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Download this QuickTime Virtual Reality artist's rendering of the magnetosphere. Then, read about NSF supported magnetosphere researchers.
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Magnetic Field Program Attracts Scientific Attention

National Science Board Graphic
Credit: NSF

Cost Sharing Policy

The new cost sharing policy,
as approved by the National Science Board, eliminates program-specific cost sharing, and requires only the existing statutory cost sharing requirement (1 percent).
More...(posted October 29, 2004)

Nicholas Salvatore (left), a Spring, Tex. high school teacher, Cheryl Myers (center), middle school teacher from Texas’ McAllen Independent School District and Remy Poon (right), a Seattle elementary school teacher, share views on a problem presented to their group from "The Art and Craft of Combinatorial Proofs," a course offered at the prototype MSP mathematics institute at the Park City, Utah, Institute for Advanced Study. Middle- and high-school teachers are trained over three summer sessions to become disciplinary leaders when they return to their school districts.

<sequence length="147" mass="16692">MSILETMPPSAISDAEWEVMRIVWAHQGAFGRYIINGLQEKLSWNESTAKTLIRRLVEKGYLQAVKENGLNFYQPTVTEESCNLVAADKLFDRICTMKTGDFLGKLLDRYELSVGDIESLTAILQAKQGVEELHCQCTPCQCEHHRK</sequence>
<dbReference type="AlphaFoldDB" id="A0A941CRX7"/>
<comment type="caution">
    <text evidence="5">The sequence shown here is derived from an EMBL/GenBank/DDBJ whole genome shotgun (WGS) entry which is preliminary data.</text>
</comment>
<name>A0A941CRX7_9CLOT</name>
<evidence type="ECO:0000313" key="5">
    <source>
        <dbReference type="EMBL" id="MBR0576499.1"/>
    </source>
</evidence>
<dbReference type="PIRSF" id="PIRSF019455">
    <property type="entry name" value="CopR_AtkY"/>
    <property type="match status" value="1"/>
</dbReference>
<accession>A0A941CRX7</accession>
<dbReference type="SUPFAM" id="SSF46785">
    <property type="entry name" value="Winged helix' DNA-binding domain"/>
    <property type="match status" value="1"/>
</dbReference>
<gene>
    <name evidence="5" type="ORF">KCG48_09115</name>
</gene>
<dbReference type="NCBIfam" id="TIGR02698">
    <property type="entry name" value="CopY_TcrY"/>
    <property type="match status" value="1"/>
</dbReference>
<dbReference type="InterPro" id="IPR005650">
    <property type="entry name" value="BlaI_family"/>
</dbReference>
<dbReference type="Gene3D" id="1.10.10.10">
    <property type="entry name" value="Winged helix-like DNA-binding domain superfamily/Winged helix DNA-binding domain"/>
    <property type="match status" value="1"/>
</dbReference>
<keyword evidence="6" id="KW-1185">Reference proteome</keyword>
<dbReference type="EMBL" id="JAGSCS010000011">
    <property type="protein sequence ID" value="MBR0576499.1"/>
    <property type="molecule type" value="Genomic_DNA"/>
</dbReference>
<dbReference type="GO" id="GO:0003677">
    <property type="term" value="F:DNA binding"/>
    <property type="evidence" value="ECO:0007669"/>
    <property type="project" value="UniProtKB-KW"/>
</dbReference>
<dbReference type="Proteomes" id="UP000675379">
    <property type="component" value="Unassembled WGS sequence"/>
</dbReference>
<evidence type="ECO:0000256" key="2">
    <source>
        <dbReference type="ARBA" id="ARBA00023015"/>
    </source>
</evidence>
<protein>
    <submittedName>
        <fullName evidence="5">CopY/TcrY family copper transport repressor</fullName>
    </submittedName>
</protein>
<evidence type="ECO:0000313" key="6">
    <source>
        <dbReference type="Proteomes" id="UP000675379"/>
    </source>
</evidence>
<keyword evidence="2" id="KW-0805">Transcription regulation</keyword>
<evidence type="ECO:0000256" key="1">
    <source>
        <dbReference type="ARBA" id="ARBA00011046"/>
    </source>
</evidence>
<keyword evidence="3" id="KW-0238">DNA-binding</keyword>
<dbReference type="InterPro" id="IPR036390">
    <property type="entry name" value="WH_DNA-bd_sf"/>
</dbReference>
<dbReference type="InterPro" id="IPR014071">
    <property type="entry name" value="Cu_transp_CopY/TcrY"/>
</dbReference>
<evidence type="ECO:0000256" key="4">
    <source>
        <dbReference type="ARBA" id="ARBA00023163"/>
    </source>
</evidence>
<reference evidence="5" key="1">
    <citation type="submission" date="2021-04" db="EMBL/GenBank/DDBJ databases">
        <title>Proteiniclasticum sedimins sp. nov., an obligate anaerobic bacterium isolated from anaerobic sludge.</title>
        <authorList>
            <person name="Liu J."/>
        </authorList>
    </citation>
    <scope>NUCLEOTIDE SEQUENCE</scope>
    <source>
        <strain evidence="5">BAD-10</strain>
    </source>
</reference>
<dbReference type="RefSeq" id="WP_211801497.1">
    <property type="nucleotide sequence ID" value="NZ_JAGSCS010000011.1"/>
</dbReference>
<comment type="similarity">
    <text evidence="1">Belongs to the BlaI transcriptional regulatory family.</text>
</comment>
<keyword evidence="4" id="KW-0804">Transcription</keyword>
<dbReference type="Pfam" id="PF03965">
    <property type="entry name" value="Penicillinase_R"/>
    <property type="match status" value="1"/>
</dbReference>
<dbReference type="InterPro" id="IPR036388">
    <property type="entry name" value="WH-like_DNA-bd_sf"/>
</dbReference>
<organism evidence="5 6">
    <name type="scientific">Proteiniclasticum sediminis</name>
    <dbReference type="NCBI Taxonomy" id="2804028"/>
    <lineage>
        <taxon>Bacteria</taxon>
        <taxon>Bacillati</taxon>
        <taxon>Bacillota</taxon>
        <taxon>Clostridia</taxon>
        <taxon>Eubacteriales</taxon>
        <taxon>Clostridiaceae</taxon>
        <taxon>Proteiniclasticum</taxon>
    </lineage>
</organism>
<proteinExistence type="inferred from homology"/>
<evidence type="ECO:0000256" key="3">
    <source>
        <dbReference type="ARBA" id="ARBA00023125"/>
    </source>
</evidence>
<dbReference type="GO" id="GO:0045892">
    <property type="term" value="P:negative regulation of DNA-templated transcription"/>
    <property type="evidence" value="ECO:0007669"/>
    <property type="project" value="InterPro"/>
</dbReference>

Credit: Ben Ditto

Third Year of NSF's Math and Science Partnerships to Focus on
Grants made for new teacher institutes, large targeted partnerships and capacity-building

Many teachers in K-12 will be able to experience a more intense learning and leadership environment as the National Science Foundation (NSF) embarks on a major effort to improve the mathematics and science education of the nation's youth. NSF has announced that seven new Institute Partnerships: Teacher Institutes for the 21st Century will be formed as a result of five-year grants made to universities in the third year of competition for NSF's Math and Science Partnership (MSP) program. The new institutes represent an investment of more than $31 million over five years for NSF's newest MSP program component.
More...(posted October 29, 2004)

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Researchers investigate attributes of streams, rivers, and groundwaters.